Solid Flooring or Engineered Flooring, Which should I install?

Solid Timber Flooring:

A solid traditional timber floor is still sought after by many. It generally offers more flexibility when installing (as the installer can machine timber profiles for joints, makeup stair treads, profiles and skirting to match), and the choice of sealant can be decided after the installation. It is also arguably easier to repair a solid timber floor and, as there is generally more timber above the tongue, should last longer.

With solid timber floors, a much stronger adhesive and a very good moisture barrier is required, to hold the floor in place and to prevent excessive movement. It is not recommended to install solid timber above under-floor heating, and even then gaps of up to 2-3mm can be deemed as normal in a solid timber floor with or without underfloor heating.

This type of flooring is more durable however requires more skilled installers which is why we ALWAYS recommend installers who we have personally trained.

Engineered Hardwood Floors:

Engineered hardwood flooring is typically a product made up of a core of hardwood, plywood or HDF and a top layer of hardwood veneer that is glued on the top surface of the core and is available in almost any hardwood species. The product thus has the natural characteristics of the selected wood species as opposed to a photographic layer on plastic (laminate flooring).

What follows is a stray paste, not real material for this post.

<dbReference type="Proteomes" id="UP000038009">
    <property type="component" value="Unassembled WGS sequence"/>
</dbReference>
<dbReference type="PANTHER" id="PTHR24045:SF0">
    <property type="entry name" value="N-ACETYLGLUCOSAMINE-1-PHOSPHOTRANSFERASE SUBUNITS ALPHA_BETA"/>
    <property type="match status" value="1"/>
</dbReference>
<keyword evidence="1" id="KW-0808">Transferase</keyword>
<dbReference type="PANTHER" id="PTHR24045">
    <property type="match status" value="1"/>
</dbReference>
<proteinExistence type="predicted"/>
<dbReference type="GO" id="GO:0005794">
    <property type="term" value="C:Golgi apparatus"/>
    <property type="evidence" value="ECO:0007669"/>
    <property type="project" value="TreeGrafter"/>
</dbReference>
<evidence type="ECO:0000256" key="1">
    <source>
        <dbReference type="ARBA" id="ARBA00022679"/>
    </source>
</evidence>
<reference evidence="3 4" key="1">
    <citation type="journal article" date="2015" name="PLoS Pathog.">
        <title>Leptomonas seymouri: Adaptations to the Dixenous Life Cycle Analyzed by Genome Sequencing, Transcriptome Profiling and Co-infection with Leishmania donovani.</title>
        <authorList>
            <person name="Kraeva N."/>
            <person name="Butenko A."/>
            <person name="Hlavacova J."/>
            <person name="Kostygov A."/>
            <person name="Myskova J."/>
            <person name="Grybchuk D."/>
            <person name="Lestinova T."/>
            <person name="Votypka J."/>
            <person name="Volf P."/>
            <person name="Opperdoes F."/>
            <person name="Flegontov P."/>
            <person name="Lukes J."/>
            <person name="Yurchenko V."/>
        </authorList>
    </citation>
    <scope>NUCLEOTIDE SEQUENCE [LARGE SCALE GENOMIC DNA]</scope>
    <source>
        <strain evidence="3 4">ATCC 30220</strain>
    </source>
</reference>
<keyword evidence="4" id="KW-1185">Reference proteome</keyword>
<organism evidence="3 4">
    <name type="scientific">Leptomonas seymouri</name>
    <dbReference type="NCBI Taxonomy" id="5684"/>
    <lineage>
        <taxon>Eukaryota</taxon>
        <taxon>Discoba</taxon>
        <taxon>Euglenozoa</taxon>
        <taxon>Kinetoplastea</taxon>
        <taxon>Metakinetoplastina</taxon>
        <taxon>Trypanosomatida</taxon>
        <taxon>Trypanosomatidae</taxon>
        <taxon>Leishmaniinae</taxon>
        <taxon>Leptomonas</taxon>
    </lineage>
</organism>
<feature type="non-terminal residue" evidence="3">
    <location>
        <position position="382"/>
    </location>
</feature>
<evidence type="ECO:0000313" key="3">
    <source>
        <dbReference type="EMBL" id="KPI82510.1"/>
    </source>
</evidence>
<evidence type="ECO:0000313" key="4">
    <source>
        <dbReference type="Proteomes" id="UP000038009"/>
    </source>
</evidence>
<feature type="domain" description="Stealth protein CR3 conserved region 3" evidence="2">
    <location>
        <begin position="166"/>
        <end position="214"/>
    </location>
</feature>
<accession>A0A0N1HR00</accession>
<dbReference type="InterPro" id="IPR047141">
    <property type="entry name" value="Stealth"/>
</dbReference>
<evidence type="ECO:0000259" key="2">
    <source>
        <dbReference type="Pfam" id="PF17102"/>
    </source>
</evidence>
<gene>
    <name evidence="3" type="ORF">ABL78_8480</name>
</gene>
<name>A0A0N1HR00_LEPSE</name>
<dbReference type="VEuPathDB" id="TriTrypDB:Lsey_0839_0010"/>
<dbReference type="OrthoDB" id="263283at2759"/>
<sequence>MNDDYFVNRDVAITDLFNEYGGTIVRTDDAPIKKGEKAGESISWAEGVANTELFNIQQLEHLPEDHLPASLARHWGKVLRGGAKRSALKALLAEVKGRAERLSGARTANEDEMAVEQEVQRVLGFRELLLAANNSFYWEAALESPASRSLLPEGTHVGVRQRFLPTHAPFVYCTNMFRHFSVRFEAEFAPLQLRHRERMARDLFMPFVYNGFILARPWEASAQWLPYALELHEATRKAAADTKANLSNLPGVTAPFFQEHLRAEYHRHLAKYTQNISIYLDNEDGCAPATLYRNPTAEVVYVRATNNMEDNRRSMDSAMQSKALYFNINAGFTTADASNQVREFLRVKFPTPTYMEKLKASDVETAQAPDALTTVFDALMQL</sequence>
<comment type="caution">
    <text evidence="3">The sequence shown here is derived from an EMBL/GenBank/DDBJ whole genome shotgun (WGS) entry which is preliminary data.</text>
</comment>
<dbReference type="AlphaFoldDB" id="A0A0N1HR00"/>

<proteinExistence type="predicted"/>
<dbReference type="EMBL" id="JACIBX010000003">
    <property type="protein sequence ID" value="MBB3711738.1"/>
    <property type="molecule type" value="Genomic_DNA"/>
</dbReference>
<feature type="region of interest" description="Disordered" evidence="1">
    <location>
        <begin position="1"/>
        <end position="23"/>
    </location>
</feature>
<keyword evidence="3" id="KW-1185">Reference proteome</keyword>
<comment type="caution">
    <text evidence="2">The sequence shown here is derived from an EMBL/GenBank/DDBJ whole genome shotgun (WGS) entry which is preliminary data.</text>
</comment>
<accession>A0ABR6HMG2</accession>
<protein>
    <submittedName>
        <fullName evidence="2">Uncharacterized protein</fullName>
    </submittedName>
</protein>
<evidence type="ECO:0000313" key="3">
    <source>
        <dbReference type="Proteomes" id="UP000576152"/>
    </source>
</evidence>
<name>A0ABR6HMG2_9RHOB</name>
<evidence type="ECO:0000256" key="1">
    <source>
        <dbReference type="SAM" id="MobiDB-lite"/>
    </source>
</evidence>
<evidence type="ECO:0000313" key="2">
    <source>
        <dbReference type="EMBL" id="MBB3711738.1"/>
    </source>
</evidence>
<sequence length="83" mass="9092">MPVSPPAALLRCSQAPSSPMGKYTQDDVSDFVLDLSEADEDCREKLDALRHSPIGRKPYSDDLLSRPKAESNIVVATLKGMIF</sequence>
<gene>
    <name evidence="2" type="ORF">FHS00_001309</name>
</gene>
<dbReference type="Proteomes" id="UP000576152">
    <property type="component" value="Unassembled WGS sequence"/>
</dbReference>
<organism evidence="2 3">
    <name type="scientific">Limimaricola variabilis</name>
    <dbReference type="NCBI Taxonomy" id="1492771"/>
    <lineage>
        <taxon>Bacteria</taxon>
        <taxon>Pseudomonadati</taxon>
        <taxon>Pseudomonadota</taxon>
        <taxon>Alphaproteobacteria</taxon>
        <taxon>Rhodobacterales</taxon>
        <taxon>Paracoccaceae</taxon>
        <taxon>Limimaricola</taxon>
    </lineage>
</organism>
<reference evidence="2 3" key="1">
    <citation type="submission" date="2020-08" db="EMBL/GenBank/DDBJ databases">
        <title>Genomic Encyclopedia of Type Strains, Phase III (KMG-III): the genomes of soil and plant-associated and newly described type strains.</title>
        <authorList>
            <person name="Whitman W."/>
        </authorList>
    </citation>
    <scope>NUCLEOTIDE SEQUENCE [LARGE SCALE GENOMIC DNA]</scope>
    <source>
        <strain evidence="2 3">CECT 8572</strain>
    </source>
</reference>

Generally, the engineered floorboard will have either a three-ply base (made of poplar and pine) or a multiply base which is typically made of birch. The latter product is probably more stable, however, a good quality three-ply floor installed correctly is every bit as a good as a multilayer floor.

Engineered flooring (when glued down) can also be installed over underfloor heating that has been cut into the screed, or the water pipe version. Certainly in any situation where moisture is an issue such as a bathroom or kitchen, the multilayer floor would be the first preference. Also, since the hardwood layer is only a few millimetres in thickness, a lot of hardwood is saved by going for this option.

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